Recently I read the story of Dr. William Leslie, who began serving as a medical missionary in a remote corner of the Congo in 1912. After 17 years he returned to the United States a discouraged man, believing he had failed to make any discernible impact for Christ. He died nine years after his return, regarding himself a failure in his life’s calling. In 2010, a network of churches was discovered in eight villages scattered along 34 miles of the Kwilu River where Dr. Leslie had been stationed. When the tribal people were questioned about the origins of those churches, they only knew that it had been the work of a man named “Leslie” some 100 years earlier.
We never know who’s watching or whose life we’re impacting. We never know when the fruits of our labor as witnesses for Christ will ripen. But that joy Christ talks about in this passage will be ours one day, perhaps in this life, but most assuredly and most importantly, in the life to come, when we are reunited in the presence of our Savior with those we helped steer to the foot of the cross.
“But the one who received the seed that fell on good soil is the man who hears the word and understands it. He produces a crop, yielding a hundred, sixty, or thirty times what was sown.” (Matt. 13:23)
Note: All Scripture from the New International Version (NIV)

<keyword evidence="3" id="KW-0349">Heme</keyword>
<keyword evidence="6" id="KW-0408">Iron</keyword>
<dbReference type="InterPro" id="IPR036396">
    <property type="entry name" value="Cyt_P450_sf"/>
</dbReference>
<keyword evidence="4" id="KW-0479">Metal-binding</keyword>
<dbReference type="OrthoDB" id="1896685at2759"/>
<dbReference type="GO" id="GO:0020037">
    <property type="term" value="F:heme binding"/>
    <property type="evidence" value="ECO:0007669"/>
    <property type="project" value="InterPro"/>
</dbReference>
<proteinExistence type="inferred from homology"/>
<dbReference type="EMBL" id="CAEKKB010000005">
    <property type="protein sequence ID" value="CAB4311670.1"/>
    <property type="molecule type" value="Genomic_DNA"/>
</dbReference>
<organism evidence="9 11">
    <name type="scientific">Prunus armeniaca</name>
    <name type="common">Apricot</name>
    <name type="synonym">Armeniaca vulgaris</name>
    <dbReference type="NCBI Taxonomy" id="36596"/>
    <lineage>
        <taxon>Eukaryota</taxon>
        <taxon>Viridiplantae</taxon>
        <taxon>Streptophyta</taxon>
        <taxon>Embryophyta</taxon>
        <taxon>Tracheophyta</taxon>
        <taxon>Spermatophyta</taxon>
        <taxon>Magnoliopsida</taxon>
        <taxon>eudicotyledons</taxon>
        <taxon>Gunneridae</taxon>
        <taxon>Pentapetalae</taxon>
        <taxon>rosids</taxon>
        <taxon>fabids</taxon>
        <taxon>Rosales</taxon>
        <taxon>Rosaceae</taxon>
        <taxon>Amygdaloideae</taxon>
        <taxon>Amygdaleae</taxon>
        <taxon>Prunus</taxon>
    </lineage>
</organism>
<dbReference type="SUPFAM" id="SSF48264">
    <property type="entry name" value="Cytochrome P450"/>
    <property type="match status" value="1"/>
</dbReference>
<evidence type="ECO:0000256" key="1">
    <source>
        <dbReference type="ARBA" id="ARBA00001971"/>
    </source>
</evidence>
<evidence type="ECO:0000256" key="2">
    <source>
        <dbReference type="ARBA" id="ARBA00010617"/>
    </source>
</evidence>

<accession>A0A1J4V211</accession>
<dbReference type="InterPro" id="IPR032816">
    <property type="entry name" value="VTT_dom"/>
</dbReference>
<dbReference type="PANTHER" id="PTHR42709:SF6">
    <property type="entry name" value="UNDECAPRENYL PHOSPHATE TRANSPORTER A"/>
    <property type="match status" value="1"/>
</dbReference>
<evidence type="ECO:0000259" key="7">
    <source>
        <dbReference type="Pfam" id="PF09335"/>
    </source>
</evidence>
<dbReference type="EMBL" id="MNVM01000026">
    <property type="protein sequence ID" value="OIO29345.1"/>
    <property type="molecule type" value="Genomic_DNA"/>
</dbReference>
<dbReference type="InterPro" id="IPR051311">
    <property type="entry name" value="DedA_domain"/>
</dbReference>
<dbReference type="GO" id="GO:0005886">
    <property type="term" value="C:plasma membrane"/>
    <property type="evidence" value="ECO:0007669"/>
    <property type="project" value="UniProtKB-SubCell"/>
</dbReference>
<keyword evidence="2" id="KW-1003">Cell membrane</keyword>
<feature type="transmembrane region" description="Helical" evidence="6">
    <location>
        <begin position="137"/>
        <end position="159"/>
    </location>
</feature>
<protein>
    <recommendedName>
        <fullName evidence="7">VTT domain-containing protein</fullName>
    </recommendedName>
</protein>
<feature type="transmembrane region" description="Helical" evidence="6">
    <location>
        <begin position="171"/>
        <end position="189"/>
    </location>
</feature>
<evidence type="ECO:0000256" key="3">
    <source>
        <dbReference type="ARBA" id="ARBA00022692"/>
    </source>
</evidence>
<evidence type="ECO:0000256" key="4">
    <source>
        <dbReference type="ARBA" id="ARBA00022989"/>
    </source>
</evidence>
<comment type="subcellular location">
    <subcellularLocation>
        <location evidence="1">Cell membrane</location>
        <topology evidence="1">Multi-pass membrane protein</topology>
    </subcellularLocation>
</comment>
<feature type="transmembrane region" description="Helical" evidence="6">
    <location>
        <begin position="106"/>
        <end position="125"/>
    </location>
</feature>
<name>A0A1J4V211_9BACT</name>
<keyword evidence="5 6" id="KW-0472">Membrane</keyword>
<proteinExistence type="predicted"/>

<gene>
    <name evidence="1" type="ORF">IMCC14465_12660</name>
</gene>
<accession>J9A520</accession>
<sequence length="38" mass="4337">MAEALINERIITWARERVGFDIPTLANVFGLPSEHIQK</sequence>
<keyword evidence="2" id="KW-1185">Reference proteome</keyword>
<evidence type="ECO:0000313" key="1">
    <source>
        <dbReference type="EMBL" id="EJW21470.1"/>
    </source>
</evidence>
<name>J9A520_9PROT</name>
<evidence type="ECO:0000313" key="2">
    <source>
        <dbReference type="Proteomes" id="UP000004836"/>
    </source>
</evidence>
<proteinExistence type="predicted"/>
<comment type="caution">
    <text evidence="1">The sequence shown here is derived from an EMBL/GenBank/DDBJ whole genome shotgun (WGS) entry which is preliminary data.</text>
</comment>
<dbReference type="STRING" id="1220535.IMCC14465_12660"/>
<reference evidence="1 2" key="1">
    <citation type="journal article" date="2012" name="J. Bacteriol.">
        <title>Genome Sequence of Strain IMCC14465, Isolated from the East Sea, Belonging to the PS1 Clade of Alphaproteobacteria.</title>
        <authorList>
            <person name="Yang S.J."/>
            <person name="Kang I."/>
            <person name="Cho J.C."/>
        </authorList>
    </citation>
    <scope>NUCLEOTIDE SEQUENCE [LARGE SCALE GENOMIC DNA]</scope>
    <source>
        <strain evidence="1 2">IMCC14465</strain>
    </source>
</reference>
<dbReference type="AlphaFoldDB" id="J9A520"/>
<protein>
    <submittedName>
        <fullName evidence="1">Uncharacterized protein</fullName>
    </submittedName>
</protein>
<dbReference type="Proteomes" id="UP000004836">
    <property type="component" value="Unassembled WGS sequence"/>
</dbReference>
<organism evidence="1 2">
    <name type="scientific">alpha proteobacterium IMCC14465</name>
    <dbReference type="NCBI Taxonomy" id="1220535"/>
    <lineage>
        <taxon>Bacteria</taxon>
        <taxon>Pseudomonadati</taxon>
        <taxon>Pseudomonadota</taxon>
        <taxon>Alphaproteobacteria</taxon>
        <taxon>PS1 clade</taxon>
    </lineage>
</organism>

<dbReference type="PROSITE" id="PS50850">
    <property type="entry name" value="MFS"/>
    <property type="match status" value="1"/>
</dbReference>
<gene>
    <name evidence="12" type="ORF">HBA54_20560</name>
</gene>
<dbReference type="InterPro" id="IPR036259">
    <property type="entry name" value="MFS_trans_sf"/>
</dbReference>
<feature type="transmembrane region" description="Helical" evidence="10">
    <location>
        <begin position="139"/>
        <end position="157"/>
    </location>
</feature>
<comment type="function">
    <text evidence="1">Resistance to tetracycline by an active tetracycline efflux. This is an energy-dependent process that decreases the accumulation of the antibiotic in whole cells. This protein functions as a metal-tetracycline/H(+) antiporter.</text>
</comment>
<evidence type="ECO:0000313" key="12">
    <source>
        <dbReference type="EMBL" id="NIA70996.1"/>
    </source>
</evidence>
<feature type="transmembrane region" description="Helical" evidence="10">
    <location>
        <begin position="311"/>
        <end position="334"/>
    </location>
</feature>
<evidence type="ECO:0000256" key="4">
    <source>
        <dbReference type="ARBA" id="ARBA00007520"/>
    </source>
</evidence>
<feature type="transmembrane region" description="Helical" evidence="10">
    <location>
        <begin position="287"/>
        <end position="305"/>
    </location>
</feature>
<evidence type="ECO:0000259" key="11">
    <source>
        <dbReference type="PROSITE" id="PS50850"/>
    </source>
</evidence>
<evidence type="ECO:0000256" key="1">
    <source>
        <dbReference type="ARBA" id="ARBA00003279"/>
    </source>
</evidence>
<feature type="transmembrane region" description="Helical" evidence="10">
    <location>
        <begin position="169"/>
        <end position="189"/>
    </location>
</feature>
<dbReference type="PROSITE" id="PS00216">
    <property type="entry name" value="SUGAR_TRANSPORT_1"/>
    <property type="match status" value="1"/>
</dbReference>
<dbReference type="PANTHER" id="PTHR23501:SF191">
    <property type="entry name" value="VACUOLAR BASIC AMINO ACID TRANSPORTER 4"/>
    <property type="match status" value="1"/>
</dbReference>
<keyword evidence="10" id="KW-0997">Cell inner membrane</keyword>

Enjoyed the picture your memories bring to this passage. The experience of enjoying the end of the harvest with your earthly father as the crop was brought into the gin is a taste of how we will experience joy beyond words when we are with our Heavenly Father and see those who have become followers of Jesus brought Home. It also glimpses the joy we will experience knowing that the Harvest is done and we can cease our labors and struggles in eternal peace.
In the passage Jesus is referring to the much despised Samaritans as well as all who believe.
In a recent look at Amos, I came across an interesting reference to this passage. D. A. Carson suggested Jesus may also be recalling Amos 9:13 referring to the restoration of His covenant people Israel. Perhaps implying that those coming days dawned in Jesus’ ministry as sowing and reaping coincided. John the Baptist was the last of the succession of prophets who faithfully sowed but did not live to see the harvest. So Jesus sent the disciples to reap what the prophets of old had sown. Reminded me of memory of Granny Wells.
In Matthew 28:19-20 we often don’t get passed the “Go” and it is perhaps too often glamorized to mean “Go” to some isolated tribe in the jungles of Africa. However, in the Greek “go” here means “as you go.” “As we go” among our sphere of influence in our daily lives and ministries, we are to be found faithful to make disciples of “all” with who we encounter. Perhaps that is a grandson like Granny Wells influenced who now influences others he may never meet through his passion to write and share Jesus with those he may never meet or know this side of eternity.
Thanks for sharing your story as a platform to share Jesus and challenge us to be found faithful.
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Thank you so much for your kind words, Marie. And for adding your insights to the topic of sowing and reaping. As always, the words of our Savior go so much deeper than one could ever cover in a series of blog posts and contributions such as yours here are very much appreciated.
Reblogged this on Praying for the millennials.